I’ve since found out that you can recycle plastic in Warwickshire and am now trying to work out if driving to Leamington Spa to drop off the plastic is worse than just not recycling it at all. I have to decide quickly though as if the bottles don’t go, I’ve been told I will have to.

Birmingham Friends of the Earth, have a blog too and if you’d like to find out more about them you’d be welcome at their Monday night meetings in the Warehouse cafe in Digbeth.

Personally I think the Brum branch should be called Muckers of the Earth, but there you go.

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  • Keith

    I was under the impression that plastics could be taken to local disposal sites, over here in Stirchley we do get a kerbside collection, altho it does seem that most of the packaging isn’t that recyclable according to BCC, almost on a level of if it ain’t a plastic milk carton it doesn’t go. However at Lifford lane most stuff can be re cycled, I cycled (how green am I?) there this week to dump off a load of tetrapaks & batteries as they have just started accepting these.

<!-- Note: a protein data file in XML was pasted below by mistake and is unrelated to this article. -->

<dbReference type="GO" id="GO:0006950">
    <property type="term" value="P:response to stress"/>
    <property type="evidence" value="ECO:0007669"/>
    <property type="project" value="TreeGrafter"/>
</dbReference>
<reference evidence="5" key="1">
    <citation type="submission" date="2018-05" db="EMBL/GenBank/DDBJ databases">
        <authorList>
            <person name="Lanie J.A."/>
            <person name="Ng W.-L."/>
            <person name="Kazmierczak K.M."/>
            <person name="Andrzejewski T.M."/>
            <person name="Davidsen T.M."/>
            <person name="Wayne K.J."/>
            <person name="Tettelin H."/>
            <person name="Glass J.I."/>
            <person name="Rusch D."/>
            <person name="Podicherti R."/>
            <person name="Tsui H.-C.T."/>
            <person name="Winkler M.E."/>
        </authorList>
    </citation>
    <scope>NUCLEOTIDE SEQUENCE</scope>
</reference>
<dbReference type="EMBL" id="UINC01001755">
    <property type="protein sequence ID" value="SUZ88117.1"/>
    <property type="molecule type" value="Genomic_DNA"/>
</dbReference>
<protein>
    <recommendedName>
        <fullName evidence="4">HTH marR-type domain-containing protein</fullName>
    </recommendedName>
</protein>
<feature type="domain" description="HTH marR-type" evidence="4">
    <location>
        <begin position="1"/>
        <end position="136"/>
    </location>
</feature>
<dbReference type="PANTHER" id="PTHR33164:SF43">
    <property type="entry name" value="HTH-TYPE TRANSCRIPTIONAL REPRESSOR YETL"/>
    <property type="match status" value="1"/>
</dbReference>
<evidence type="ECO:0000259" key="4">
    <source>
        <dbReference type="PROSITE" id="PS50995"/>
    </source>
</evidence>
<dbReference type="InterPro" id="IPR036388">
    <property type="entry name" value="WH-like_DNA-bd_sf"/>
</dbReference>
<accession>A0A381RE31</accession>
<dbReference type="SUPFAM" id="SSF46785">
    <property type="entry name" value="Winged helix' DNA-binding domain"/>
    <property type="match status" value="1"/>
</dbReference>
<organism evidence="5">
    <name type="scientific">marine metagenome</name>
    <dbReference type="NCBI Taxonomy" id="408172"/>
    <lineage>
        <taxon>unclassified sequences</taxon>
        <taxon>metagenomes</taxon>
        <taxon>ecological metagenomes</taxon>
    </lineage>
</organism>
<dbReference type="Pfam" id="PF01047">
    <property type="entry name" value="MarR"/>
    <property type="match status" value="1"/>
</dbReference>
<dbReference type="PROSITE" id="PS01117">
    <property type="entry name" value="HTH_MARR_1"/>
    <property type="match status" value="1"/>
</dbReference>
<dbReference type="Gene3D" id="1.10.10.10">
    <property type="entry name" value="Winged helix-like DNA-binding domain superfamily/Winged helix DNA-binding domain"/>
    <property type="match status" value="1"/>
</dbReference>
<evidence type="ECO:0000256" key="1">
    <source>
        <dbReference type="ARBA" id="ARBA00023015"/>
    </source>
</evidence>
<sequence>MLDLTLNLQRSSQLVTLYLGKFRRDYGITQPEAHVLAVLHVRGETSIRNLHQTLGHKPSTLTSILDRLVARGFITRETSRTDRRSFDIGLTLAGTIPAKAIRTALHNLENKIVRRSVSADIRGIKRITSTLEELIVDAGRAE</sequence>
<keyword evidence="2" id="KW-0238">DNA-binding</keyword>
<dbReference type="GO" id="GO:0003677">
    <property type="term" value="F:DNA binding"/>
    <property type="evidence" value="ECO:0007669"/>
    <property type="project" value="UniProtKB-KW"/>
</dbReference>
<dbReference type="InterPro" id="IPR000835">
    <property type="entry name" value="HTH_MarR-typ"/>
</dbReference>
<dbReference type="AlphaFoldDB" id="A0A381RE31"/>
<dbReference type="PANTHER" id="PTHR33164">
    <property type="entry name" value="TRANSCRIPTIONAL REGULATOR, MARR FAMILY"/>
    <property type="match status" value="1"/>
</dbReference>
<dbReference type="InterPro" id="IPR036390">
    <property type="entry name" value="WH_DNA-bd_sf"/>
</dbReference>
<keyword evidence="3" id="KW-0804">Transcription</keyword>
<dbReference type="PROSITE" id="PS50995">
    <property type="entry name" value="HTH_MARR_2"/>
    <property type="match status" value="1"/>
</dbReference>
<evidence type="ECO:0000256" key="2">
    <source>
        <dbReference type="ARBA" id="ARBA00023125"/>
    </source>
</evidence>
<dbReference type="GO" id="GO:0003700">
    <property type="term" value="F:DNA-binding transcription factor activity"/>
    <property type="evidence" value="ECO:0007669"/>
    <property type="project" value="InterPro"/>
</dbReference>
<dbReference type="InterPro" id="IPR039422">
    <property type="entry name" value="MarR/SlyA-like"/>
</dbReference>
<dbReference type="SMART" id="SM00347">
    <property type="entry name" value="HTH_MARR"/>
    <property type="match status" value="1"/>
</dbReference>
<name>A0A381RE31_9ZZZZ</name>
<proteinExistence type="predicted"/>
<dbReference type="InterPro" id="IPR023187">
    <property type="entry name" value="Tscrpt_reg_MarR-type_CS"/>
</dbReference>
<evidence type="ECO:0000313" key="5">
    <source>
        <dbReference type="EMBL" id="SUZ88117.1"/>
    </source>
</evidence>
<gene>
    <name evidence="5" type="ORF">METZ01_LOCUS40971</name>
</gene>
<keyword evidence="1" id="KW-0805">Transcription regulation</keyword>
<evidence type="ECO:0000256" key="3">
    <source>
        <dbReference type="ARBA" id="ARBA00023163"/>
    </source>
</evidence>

My only concern is where does it go then & who & how is it recycled? Do BCC ship it to China? We need to lnow.

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  • Since i have been learning about the enviroment so much in one of my module’s at univerisity.rnEveryone has been learning more and more about diffrent topics in Birmingham to do with the Enviroment.rnThis will help more people and more people getting to no about the main enviromental news that we do not usually no about, as your blog is talking about recycling i think its a really good issue to be aware of in the community and get people to volunteer in types of work that will help the enviroment.rn